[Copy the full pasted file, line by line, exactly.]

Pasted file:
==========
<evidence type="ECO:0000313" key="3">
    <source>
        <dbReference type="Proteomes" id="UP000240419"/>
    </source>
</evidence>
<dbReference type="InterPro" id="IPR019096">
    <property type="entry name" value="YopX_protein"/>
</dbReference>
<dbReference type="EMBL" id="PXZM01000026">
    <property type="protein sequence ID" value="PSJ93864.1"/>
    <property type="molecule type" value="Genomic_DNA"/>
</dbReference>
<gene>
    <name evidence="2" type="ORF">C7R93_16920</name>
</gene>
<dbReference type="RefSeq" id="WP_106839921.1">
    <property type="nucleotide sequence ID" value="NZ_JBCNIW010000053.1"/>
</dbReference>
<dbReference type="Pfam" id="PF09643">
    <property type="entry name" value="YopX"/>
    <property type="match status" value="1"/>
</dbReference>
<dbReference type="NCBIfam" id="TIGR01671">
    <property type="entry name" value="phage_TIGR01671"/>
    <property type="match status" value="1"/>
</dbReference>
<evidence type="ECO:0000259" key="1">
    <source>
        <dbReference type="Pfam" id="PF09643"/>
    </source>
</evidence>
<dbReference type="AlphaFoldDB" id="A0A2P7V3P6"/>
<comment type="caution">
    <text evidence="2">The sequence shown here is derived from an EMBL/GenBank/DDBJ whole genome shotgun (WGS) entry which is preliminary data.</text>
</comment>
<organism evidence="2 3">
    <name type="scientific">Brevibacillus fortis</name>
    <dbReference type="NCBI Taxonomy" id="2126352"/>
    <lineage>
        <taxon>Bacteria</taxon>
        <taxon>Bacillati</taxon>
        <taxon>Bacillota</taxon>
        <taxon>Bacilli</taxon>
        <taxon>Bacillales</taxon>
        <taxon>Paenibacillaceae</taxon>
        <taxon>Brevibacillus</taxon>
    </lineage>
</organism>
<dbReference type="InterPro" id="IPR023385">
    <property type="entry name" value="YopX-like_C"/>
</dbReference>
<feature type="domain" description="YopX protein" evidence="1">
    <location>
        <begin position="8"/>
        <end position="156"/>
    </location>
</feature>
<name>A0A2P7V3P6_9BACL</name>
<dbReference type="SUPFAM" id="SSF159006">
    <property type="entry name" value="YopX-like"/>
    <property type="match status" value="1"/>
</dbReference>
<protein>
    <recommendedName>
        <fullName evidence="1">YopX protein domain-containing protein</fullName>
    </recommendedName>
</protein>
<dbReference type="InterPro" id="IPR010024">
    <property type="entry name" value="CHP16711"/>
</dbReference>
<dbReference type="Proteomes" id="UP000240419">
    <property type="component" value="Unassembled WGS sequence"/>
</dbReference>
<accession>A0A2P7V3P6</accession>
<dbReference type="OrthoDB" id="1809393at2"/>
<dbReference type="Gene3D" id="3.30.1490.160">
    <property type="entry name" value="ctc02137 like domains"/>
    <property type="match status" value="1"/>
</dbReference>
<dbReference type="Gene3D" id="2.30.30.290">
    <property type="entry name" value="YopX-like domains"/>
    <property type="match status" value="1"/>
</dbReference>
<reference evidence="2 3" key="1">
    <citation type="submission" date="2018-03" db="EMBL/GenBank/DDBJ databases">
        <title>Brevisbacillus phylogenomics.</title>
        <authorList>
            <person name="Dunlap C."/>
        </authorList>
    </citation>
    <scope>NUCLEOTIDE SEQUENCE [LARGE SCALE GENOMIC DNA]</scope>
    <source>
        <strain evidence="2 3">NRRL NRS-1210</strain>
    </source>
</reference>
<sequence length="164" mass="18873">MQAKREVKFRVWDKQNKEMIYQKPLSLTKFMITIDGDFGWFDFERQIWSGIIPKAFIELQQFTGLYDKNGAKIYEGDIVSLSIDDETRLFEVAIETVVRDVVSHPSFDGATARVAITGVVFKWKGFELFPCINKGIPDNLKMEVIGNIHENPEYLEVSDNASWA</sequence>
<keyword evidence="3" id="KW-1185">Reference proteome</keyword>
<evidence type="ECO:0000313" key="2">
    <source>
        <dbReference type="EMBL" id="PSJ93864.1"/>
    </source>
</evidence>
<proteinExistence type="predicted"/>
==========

<evidence type="ECO:0000313" key="3">
    <source>
        <dbReference type="Proteomes" id="UP000240419"/>
    </source>
</evidence>
<dbReference type="InterPro" id="IPR019096">
    <property type="entry name" value="YopX_protein"/>
</dbReference>
<dbReference type="EMBL" id="PXZM01000026">
    <property type="protein sequence ID" value="PSJ93864.1"/>
    <property type="molecule type" value="Genomic_DNA"/>
</dbReference>
<gene>
    <name evidence="2" type="ORF">C7R93_16920</name>
</gene>
<dbReference type="RefSeq" id="WP_106839921.1">
    <property type="nucleotide sequence ID" value="NZ_JBCNIW010000053.1"/>
</dbReference>
<dbReference type="Pfam" id="PF09643">
    <property type="entry name" value="YopX"/>
    <property type="match status" value="1"/>
</dbReference>
<dbReference type="NCBIfam" id="TIGR01671">
    <property type="entry name" value="phage_TIGR01671"/>
    <property type="match status" value="1"/>
</dbReference>
<evidence type="ECO:0000259" key="1">
    <source>
        <dbReference type="Pfam" id="PF09643"/>
    </source>
</evidence>
<dbReference type="AlphaFoldDB" id="A0A2P7V3P6"/>
<comment type="caution">
    <text evidence="2">The sequence shown here is derived from an EMBL/GenBank/DDBJ whole genome shotgun (WGS) entry which is preliminary data.</text>
</comment>
<organism evidence="2 3">
    <name type="scientific">Brevibacillus fortis</name>
    <dbReference type="NCBI Taxonomy" id="2126352"/>
    <lineage>
        <taxon>Bacteria</taxon>
        <taxon>Bacillati</taxon>
        <taxon>Bacillota</taxon>
        <taxon>Bacilli</taxon>
        <taxon>Bacillales</taxon>
        <taxon>Paenibacillaceae</taxon>
        <taxon>Brevibacillus</taxon>
    </lineage>
</organism>
<dbReference type="InterPro" id="IPR023385">
    <property type="entry name" value="YopX-like_C"/>
</dbReference>
<feature type="domain" description="YopX protein" evidence="1">
    <location>
        <begin position="8"/>
        <end position="156"/>
    </location>
</feature>
<name>A0A2P7V3P6_9BACL</name>
<dbReference type="SUPFAM" id="SSF159006">
    <property type="entry name" value="YopX-like"/>
    <property type="match status" value="1"/>
</dbReference>
<protein>
    <recommendedName>
        <fullName evidence="1">YopX protein domain-containing protein</fullName>
    </recommendedName>
</protein>
<dbReference type="InterPro" id="IPR010024">
    <property type="entry name" value="CHP16711"/>
</dbReference>
<dbReference type="Proteomes" id="UP000240419">
    <property type="component" value="Unassembled WGS sequence"/>
</dbReference>
<accession>A0A2P7V3P6</accession>
<dbReference type="OrthoDB" id="1809393at2"/>
<dbReference type="Gene3D" id="3.30.1490.160">
    <property type="entry name" value="ctc02137 like domains"/>
    <property type="match status" value="1"/>
</dbReference>
<dbReference type="Gene3D" id="2.30.30.290">
    <property type="entry name" value="YopX-like domains"/>
    <property type="match status" value="1"/>
</dbReference>
<reference evidence="2 3" key="1">
    <citation type="submission" date="2018-03" db="EMBL/GenBank/DDBJ databases">
        <title>Brevisbacillus phylogenomics.</title>
        <authorList>
            <person name="Dunlap C."/>
        </authorList>
    </citation>
    <scope>NUCLEOTIDE SEQUENCE [LARGE SCALE GENOMIC DNA]</scope>
    <source>
        <strain evidence="2 3">NRRL NRS-1210</strain>
    </source>
</reference>
<sequence length="164" mass="18873">MQAKREVKFRVWDKQNKEMIYQKPLSLTKFMITIDGDFGWFDFERQIWSGIIPKAFIELQQFTGLYDKNGAKIYEGDIVSLSIDDETRLFEVAIETVVRDVVSHPSFDGATARVAITGVVFKWKGFELFPCINKGIPDNLKMEVIGNIHENPEYLEVSDNASWA</sequence>
<keyword evidence="3" id="KW-1185">Reference proteome</keyword>
<evidence type="ECO:0000313" key="2">
    <source>
        <dbReference type="EMBL" id="PSJ93864.1"/>
    </source>
</evidence>
<proteinExistence type="predicted"/>